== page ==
Topic 1 – Reflective Summary

After reading through my colleagues’ blog posts, questions start popping up in my mind, stringing thoughts that were previously off my mind.

As I understand deeper and further from the post on Emilia’s wordpress, I began thinking about various factors like “How distinct are ‘residents’ from ‘visitors’ despite the similarities in the usage of the internet?”, “To what extent could they be similar?”. “Although many users these days could be classified under a mixture of both (‘tenants’, as mentioned on the post), how do we distinct the differences among the ‘tenants’?”, and “how do these ‘tenants’ respond to various activities and culture on the internet?”

It has expanded my interests in doing further researches on the behavior of internet users, and also contributed to my understanding of the difference in personalities of the users which are possible factors in differentiating between the two.

By understanding the Digital Mapping concept in Kai Yuan’s wordpress, it helped me differentiate the ways people use social media and various websites, and the main purposes of using them. It has changed my point of view from classifying ‘residents’ and ‘visitors’ as people, to classifying them as mindsets of people when using various websites and applications.

It has taught me that there are many uses of the various social media platforms and how we can fully utilize them to meet what we want to achieve with different mindsets when using them.

Coming to this point, I have come to realize that usage of graphics like images and videos do play an important part in helping readers understand our point of view, and that we could apply our knowledge on this topic onto our daily activities on the internet to learn and grow as we adapt to changes in the online and physical environment.

Here are the comments on Emilia’s wordpress and Kai Yuan’s wordpress


Digital “Residents” vs. “Visitors”

Digital age

In the current era where internet has become easily accessible from anywhere, at anytime, our daily lives have been affected heavily. With the exposure to various websites among all ages, differences in how people use the internet, how long they use, and for what they use have become a way to differentiate types of users.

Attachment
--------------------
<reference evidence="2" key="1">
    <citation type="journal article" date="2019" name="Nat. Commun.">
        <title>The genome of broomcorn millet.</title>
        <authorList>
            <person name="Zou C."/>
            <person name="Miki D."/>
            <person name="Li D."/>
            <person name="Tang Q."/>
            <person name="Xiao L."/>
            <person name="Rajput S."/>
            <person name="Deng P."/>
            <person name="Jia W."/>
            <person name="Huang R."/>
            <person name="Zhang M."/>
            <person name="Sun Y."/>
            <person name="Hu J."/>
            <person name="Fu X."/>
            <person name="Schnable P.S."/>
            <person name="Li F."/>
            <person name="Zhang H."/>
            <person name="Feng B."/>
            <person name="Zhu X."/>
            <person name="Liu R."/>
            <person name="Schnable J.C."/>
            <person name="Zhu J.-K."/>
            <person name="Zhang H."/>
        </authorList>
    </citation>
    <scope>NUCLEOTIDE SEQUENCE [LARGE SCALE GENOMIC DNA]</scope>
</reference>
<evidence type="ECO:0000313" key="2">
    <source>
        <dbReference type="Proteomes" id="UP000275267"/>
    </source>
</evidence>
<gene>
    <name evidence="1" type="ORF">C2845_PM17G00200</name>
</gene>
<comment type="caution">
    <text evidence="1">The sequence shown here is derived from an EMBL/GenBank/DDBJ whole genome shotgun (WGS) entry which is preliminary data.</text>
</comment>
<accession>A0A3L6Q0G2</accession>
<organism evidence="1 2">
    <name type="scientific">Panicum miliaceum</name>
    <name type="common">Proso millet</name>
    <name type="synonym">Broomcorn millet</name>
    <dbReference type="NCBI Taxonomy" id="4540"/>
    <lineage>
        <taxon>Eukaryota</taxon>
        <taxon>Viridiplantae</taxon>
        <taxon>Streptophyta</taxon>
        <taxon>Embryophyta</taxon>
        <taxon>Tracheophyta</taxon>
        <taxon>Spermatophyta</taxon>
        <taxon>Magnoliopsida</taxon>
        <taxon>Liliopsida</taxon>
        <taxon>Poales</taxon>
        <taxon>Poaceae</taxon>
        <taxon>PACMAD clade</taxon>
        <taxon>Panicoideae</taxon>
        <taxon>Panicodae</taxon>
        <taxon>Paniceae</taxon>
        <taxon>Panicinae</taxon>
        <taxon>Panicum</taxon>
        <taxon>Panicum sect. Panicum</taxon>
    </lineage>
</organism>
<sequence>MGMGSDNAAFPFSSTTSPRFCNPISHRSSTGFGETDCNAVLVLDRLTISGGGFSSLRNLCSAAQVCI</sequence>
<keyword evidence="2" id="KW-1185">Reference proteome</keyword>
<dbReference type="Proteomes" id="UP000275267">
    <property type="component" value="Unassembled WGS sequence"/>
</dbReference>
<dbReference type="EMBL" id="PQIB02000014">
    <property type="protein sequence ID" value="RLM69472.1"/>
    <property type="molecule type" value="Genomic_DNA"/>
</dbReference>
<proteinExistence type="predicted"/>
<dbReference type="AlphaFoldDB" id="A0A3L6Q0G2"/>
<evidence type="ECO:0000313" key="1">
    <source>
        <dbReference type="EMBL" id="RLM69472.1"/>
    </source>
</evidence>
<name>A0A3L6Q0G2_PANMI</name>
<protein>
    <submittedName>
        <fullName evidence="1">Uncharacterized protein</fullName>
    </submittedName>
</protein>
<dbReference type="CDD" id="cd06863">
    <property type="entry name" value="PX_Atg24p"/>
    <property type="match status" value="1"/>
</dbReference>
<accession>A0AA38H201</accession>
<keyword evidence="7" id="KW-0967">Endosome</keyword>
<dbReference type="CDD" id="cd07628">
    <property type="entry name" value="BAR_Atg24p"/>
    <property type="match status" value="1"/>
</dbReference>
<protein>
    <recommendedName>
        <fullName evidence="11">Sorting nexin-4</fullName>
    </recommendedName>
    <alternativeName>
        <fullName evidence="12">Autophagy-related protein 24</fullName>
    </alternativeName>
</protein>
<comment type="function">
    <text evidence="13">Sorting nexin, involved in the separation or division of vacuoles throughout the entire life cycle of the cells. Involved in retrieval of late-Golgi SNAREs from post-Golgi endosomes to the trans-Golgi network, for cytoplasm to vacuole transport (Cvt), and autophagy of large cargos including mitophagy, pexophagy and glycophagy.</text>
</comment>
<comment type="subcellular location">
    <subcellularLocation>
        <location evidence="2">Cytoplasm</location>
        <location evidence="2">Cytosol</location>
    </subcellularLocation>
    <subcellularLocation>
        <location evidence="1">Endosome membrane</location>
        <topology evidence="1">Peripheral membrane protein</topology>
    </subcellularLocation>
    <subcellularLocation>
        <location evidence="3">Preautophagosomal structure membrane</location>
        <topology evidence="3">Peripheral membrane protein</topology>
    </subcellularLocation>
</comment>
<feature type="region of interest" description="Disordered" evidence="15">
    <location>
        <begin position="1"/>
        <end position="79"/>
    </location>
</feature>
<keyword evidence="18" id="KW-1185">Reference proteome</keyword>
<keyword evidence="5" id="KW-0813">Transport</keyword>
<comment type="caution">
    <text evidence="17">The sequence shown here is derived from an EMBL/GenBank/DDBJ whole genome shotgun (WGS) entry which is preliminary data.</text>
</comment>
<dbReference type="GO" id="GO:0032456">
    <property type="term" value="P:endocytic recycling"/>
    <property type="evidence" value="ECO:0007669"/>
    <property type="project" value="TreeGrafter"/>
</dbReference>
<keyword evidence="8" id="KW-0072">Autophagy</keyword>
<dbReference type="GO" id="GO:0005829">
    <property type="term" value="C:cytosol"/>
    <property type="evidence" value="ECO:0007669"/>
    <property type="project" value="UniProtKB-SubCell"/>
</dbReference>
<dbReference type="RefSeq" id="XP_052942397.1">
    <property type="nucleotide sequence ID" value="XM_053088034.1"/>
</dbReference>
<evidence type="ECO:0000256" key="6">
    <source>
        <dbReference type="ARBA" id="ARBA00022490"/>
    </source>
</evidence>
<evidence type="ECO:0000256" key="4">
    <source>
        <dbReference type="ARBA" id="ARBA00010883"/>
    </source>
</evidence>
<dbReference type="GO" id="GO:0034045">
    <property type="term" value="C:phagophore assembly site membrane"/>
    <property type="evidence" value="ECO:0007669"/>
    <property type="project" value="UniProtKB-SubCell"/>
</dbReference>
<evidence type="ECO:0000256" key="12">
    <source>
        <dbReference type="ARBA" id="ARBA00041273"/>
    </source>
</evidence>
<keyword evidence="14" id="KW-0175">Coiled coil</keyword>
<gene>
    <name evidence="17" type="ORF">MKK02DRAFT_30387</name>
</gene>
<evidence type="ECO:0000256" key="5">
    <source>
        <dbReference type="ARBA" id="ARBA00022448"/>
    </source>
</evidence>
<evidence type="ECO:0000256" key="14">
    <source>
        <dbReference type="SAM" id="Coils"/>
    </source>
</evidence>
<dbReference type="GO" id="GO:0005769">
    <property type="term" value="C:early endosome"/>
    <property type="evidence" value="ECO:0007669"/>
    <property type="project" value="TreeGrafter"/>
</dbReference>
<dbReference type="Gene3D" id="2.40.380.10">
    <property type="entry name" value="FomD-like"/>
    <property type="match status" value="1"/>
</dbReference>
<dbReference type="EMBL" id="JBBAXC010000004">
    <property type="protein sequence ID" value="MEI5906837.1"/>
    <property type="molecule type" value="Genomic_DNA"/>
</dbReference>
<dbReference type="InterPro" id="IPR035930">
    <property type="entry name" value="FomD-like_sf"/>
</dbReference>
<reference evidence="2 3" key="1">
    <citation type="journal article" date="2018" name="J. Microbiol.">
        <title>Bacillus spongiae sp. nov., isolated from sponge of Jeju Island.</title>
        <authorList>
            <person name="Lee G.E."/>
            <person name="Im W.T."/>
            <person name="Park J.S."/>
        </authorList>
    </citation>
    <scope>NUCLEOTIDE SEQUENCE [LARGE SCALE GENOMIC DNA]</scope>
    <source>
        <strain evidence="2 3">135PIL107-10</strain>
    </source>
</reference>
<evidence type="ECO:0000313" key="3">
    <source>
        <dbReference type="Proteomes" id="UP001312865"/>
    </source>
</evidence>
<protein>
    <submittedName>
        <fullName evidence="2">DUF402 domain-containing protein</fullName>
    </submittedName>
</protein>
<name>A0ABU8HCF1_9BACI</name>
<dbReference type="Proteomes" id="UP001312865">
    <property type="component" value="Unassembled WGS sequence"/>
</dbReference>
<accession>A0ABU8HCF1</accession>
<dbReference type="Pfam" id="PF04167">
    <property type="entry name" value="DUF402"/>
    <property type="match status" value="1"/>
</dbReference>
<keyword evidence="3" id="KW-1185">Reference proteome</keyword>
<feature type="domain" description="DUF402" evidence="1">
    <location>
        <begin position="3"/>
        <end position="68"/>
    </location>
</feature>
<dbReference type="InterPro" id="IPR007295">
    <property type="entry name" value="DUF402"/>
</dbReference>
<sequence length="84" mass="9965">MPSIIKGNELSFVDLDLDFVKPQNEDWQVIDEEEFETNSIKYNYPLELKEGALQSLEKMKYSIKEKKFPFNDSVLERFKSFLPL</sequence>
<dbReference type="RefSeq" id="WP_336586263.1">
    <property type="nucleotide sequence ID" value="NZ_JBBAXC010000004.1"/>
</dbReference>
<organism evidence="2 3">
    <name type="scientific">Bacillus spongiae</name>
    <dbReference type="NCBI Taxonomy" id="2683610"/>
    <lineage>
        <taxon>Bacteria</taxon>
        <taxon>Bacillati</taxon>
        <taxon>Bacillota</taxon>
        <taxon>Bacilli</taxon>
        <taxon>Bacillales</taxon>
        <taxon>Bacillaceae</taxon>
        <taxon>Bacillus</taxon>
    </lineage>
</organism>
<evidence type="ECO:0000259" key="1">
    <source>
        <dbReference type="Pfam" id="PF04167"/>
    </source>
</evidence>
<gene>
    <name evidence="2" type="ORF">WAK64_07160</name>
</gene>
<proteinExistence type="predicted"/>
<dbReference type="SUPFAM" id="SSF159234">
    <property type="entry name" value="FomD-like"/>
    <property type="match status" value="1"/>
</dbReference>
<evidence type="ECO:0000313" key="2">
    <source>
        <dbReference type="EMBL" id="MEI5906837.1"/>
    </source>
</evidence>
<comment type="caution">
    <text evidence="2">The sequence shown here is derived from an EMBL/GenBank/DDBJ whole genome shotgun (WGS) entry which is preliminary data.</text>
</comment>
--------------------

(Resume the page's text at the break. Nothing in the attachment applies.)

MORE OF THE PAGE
Are you a ‘resident’? For how long and what purpose are you using the web for? ‘Residents’ are individual users who spend a considerable amount of time on the internet, They project identity and forge relationships on social networking sites and online communities. It is especially noticeable on blogs and e-journals that users share their photos and comments on posts regarding their daily lives and activities. These people use many other tools on the web such as banking and search engines for their leisure activities like gaming and shopping online. Presenting themselves and being part of social networks with friends or colleagues has become an important aspect on the web.


Who are the ‘visitors’? Some users spend lesser time on the internet, and they share similar using patterns as the ‘residents’. ‘Visitors’ may spend up to long hours on the web as well, but rather only with specific motives to satisfy their needs. Similarly, they may use online services for shopping, research purposes, and online messenger applications – but only as a means of contact with family members, friends, or an acquaintances who reside in another country or region. However, ‘visitors’ do not engage and develop a sense of belonging over the internet, and they take identity theft and privacy issues into serious consideration.

What makes them different?

One major difference is that ‘residents’ create their presence online constantly, whereas ‘visitors’ log off once they have accomplished their purpose of using the web. This can be explained by looking at the different needs they have. According to Maslow’s Needs Theory, it appears to be that ‘residents’ are seen to be in the higher levels of needs – social, self-esteem, and self-actualization needs. The need to belong, the need for relationships and the need for self-actualization explains the phenomena. Whereas, ‘visitors’ are seen to be in the lower level of needs – physiological (using the internet to do things that meets their basic needs), and safety (preventing personal information from leaking over the web).


John Suler (1999) To get what you need: Healthy and pathological use 385-393

Larry Kuehn (2012) NoMore “DigitalNatives” and “DigitalImmigrants” 129-132

White, D. S., & Cornu, A. L. (2011)  Visitors and Residents: A new typology for online engagement. First Monday, 16(9)